• Votes: 1

    Becoming

    by Michelle Obama

  • Votes: 1

    How to Avoid a Climate Disaster

    by Bill Gates

  • Votes: 1

    The Undoing Project

    by Michael Lewis

    Forty years ago, Israeli psychologists Daniel Kahneman and Amos Tversky wrote a series of breathtakingly original studies undoing our assumptions about the decision-making process. Their papers showed the ways in which the human mind erred, systematically, when forced to make judgments in uncertain situations. Their work created the field of behavioral economics, revolutionized Big Data studies, advanced evidence-based medicine, led to a new approach to government regulation, and made much of Michael Lewis's own work possible. Kahneman and Tversky are more responsible than anybody for the powerful trend to mistrust human intuition and defer to algorithms. The Undoing Project is about a compelling collaboration between two men who have the dimensions of great literary figures. They became heroes in the university and on the battlefield--both had important careers in the Israeli military--and their research was deeply linked to their extraordinary life experiences. Amos Tversky was a brilliant, self-confident warrior and extrovert, the center of rapt attention in any room; Kahneman, a fugitive from the Nazis in his childhood, was an introvert whose questing self-doubt was the seedbed of his ideas. They became one of the greatest partnerships in the history of science, working together so closely that they couldn't remember whose brain originated which ideas, or who should claim credit. They flipped a coin to decide the lead authorship on the first paper they wrote, and simply alternated thereafter. This story about the workings of the human mind is explored through the personalities of two fascinating individuals so fundamentally different from each other that they seem unlikely friends or colleagues. In the process they may well have changed, for good, mankind's view of its own mind.
  • Votes: 1

    Infinite Country

    by Patricia Engel

  • Votes: 1

    The Rosie Project

    by Graeme Simsion

  • Votes: 1

    A Promised Land

    by Barack Obama

    In this anticipated first volume of his presidential memoirs, Barack Obama tells the story of his improbable odyssey from young man searching for his identity to leader of the free world, describing in personal detail both his political education and the landmark moments of the first term of his historic presidency--a time of dramatic transformation and turmoil.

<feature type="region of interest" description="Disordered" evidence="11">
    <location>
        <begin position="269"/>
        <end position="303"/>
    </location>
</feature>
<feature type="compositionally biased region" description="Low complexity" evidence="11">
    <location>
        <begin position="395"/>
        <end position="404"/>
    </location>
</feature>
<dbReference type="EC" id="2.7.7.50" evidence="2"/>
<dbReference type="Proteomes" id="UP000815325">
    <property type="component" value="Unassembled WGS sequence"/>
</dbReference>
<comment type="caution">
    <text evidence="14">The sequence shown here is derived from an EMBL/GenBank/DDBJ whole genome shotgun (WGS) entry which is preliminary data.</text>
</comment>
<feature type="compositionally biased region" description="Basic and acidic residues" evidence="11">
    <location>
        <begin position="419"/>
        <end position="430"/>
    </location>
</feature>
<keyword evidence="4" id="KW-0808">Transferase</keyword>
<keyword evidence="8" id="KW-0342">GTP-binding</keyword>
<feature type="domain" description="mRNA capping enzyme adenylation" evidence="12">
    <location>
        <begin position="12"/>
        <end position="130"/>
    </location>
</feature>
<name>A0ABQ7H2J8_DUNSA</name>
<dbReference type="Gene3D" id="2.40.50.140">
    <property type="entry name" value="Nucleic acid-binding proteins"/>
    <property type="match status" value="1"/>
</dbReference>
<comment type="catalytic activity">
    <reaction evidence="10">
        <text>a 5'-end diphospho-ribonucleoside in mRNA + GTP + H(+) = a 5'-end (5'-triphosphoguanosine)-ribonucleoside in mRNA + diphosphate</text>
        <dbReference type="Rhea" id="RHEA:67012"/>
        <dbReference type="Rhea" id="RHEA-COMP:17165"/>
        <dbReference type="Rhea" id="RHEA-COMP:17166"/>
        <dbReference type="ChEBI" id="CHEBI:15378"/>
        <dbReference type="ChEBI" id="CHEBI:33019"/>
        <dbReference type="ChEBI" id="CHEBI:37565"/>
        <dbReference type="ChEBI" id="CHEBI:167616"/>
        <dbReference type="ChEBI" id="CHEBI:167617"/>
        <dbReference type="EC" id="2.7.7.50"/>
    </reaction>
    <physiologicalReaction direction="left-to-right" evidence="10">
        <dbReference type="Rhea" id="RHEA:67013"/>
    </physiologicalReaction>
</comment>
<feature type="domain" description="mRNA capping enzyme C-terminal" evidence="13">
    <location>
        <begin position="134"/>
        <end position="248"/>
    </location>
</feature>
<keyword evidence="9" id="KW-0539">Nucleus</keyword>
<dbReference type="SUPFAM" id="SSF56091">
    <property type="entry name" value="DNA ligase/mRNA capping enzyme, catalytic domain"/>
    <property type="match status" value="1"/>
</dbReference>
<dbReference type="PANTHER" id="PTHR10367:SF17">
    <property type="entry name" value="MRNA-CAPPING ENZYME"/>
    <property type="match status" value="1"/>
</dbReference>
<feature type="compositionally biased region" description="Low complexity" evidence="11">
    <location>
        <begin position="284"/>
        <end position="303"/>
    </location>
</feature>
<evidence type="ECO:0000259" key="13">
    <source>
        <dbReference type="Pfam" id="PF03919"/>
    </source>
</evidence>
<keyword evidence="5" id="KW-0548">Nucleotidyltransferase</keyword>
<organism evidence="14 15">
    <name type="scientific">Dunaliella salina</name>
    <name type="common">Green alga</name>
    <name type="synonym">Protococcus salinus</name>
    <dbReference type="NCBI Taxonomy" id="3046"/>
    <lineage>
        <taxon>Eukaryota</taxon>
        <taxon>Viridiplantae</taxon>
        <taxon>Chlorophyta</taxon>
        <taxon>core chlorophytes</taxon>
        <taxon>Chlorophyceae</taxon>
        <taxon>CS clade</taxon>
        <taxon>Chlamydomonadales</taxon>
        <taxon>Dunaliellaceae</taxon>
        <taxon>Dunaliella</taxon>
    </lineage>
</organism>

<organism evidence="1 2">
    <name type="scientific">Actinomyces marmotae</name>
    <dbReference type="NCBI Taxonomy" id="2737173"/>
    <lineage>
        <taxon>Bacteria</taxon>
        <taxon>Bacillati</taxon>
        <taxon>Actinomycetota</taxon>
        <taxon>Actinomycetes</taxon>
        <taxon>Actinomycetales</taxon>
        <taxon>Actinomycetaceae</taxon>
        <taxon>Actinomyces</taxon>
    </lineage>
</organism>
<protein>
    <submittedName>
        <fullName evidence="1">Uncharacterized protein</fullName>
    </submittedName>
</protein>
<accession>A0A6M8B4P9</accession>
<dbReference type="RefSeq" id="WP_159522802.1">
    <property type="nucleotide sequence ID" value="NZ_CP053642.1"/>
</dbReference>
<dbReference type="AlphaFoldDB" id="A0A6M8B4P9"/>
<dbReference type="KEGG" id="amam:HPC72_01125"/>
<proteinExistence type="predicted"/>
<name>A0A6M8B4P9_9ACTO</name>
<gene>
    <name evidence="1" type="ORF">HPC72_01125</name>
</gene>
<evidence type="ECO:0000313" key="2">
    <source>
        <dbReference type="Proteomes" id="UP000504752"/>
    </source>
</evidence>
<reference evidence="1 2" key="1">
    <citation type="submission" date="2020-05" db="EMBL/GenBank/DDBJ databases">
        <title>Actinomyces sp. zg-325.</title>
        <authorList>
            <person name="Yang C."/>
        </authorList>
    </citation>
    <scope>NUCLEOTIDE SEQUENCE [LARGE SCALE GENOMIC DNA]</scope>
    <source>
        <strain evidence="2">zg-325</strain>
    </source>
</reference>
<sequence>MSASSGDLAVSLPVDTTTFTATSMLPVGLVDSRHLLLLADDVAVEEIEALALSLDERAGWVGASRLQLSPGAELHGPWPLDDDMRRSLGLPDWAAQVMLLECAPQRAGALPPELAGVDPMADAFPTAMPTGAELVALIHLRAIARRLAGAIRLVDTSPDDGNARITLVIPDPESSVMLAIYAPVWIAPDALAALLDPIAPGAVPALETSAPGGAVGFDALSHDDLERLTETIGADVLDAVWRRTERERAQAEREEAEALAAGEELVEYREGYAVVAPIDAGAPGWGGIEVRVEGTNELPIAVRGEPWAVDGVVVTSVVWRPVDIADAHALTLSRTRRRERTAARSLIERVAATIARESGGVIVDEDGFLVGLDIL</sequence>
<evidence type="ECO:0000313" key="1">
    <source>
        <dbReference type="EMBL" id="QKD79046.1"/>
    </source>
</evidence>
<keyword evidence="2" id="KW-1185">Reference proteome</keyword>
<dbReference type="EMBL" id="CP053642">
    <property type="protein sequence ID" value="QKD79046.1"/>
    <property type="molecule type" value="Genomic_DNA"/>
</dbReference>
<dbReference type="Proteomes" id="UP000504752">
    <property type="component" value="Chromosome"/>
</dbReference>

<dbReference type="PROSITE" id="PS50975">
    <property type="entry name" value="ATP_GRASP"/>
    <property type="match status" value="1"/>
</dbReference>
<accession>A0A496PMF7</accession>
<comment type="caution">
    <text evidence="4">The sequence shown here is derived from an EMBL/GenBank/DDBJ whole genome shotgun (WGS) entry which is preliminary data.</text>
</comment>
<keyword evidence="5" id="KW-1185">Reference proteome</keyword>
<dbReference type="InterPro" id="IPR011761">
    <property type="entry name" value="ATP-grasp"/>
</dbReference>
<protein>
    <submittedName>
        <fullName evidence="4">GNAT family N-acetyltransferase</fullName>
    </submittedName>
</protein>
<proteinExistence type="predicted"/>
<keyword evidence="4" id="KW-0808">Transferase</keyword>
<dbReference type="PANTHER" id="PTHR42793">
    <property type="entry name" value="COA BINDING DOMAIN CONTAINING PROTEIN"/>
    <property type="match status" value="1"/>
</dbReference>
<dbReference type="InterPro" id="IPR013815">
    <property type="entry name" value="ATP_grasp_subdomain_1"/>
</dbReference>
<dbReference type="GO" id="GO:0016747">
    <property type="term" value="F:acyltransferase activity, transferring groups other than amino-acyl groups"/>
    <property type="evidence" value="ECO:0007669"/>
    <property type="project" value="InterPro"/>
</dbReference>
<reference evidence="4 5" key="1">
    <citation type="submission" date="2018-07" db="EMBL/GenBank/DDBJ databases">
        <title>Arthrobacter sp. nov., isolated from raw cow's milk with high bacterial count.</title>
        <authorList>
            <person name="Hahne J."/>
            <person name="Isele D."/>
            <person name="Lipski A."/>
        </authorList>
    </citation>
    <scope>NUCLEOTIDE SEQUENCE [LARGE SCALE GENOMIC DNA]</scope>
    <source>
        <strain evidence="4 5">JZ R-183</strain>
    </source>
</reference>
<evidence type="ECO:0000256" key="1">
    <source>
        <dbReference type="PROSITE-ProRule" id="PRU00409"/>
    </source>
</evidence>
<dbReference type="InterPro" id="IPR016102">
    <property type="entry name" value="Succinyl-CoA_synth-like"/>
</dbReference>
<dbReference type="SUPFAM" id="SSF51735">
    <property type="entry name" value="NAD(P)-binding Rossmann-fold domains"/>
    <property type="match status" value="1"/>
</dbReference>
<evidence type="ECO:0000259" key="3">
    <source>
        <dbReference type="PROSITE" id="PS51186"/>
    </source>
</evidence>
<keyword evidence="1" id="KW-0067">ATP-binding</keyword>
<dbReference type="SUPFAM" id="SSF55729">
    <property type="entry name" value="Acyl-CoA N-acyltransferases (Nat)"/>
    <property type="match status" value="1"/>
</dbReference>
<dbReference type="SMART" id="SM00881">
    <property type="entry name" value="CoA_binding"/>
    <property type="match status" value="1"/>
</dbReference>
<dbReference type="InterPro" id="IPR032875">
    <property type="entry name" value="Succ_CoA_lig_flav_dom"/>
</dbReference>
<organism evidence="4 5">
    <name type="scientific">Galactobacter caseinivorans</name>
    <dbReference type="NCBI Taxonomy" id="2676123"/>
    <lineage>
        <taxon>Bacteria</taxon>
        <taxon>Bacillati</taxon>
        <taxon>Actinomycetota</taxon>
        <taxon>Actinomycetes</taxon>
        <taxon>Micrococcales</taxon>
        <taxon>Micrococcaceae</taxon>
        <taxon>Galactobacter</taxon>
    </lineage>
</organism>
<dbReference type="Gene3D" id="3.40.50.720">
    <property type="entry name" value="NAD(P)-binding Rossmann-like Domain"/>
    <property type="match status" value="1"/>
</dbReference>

• Votes: 1

    The White Tiger

    by Aravind Adiga

  • Votes: 1

    Shantaram

    by Gregory David Roberts

    Having escaped an Australian maximum security prison, a disillusioned man loses himself in the slums of Bombay, where he works for a drug mafia kingpin, smuggles arms for a crime lord, forges bonds with fellow exiles, and finds love with an elusive woman. A first novel. Reprint.
  • Votes: 1

    The Three-Body Problem

    The Three-Body Problem is the first chance for English-speaking readers to experience this multiple award winning phenomenon from China's most beloved science fiction author, Liu Cixin. Set against the backdrop of China's Cultural Revolution, a secret military project sends signals into space to establish contact with aliens. An alien civilization on the brink of destruction captures the signal and plans to invade Earth. Meanwhile, on Earth, different camps start forming, planning to either welcome the superior beings and help them take over a world seen as corrupt, or to fight against the invasion. The result is a science fiction masterpiece of enormous scope and vision.
  • Votes: 1

    The Remains of the Day

    by Kazuo Ishiguro

    An English butler reflects--sometimes bitterly, sometimes humorously--on his service to a lord between the two world wars and discovers doubts about his master's character and about the ultimate value of his own service to humanity